Fast forward seven grueling and torturous years of war, over 4.8 million Syrian refugees have been dispelled, according to the United Nations, and nation states and the media have seemingly gotten bored of the subject as the “glamour” has fizzled out. Over the last few years, more countries, such as Lebanon, Jordan, UAE, Greece, Turkey, Germany, and France have tried to provide humanitarian assistance by accepting refugees, but combined with overpopulation, discrimination, and an inability of the population to peacefully co-exist, has deemed difficult to accept refugees escaping war.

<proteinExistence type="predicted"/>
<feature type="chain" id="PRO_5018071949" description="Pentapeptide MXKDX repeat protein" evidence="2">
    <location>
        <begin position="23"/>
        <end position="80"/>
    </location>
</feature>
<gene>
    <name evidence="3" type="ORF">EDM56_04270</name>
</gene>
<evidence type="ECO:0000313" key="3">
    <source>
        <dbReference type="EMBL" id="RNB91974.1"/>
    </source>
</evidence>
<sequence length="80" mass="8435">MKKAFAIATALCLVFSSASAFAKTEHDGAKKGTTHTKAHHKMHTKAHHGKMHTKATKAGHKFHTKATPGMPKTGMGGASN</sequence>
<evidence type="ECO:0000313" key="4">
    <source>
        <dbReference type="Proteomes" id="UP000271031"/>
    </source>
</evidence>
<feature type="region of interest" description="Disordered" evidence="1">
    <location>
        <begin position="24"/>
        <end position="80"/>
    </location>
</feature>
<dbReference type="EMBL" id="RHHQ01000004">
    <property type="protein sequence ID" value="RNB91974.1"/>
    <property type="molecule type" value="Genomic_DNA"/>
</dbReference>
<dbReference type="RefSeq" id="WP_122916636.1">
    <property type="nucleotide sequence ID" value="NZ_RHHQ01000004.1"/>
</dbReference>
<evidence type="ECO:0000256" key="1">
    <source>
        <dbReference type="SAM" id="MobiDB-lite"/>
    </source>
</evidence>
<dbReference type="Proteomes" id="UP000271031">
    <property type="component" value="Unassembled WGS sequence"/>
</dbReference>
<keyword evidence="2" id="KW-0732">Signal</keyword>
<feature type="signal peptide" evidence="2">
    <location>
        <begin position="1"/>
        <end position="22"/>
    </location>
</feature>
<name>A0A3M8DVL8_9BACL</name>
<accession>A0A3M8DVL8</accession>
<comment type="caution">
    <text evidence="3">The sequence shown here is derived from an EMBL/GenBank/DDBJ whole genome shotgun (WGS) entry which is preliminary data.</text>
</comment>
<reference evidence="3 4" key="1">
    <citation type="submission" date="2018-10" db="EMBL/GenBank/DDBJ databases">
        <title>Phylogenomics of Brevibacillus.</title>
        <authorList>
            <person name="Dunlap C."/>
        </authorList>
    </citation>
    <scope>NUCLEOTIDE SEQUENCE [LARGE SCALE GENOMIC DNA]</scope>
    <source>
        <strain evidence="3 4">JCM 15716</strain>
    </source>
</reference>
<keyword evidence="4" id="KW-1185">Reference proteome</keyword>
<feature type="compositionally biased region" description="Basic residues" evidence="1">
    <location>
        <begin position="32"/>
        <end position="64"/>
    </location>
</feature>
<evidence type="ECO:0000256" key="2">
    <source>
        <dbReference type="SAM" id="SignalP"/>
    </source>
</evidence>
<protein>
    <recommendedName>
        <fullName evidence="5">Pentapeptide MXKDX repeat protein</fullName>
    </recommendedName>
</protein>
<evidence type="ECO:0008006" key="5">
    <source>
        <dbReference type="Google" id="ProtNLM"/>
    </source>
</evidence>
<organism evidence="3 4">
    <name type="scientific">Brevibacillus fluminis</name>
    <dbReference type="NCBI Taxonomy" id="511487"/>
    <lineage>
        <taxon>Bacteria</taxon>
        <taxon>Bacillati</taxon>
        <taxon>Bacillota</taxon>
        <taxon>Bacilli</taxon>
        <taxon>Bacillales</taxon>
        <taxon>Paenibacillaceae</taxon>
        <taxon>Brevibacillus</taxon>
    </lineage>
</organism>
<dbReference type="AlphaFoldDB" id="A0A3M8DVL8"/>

The catastrophe sparked international interest and headlines when a photograph of the corpse of a three-year-old Syrian boy went viral, on the beaches of Turkey; this incident seemed to have awakened a collective sense of urgency. Nations and governments have been wrestling with how to operationalize a response that combines rescue and humanitarian efforts, and many countries have collectively responded with accepting refugees, while others have pulled back and created a quota limit of refugees. Since the crisis has been occurring for almost a decade, countries have tried several different efforts and agendas aimed at supporting Syrian refugees by investing in welfare services and creating job opportunities. The crisis is sensitive and these refugees need support, as they are escaping blood, violence, and horror. Countries need to plan more extractions of innocent citizens and see to it that humanitarian convoys are received and not bombed by opposing armies.